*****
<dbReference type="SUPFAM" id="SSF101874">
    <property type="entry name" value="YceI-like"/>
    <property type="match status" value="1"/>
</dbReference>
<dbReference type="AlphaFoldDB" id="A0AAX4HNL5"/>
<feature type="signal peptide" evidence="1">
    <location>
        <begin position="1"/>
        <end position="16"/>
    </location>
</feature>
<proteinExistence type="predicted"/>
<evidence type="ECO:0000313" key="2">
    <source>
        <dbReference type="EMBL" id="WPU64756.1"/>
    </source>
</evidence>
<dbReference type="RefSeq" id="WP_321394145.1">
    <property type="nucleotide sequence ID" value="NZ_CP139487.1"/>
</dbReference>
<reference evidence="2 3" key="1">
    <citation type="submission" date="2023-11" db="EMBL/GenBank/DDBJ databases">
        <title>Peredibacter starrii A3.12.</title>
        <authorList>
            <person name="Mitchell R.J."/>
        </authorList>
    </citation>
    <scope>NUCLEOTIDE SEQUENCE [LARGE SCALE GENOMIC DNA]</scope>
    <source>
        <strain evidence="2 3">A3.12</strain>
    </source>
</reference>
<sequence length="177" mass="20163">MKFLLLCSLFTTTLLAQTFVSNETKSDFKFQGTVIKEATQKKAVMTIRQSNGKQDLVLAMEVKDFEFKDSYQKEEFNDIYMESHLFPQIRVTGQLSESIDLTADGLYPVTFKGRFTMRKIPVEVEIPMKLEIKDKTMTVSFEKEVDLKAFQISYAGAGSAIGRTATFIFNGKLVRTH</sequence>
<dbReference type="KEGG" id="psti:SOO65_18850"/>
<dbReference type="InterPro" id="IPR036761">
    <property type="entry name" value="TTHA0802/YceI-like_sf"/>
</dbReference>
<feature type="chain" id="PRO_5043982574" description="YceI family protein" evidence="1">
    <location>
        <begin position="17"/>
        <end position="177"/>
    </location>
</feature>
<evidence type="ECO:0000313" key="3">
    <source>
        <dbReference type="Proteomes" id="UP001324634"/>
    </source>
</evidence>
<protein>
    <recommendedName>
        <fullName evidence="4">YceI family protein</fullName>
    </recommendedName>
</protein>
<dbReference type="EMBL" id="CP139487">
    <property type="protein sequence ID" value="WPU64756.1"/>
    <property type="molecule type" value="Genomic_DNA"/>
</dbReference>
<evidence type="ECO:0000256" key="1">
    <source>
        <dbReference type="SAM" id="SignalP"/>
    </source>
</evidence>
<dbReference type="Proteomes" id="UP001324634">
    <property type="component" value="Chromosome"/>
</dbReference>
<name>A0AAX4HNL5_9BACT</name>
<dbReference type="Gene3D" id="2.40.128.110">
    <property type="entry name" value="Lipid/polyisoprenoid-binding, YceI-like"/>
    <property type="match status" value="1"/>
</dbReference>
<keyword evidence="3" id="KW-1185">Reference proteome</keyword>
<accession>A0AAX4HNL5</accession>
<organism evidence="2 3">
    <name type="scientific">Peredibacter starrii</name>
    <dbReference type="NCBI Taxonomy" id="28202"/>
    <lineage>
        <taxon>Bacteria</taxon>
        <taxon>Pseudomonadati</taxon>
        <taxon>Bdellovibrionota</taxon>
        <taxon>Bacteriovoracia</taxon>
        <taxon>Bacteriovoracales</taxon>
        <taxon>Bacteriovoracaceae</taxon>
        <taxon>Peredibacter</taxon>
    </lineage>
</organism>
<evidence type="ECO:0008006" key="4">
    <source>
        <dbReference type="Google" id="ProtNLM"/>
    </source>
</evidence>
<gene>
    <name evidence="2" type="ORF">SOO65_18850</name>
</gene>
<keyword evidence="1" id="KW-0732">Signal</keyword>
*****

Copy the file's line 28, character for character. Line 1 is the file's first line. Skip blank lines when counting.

    <scope>NUCLEOTIDE SEQUENCE [LARGE SCALE GENOMIC DNA]</scope>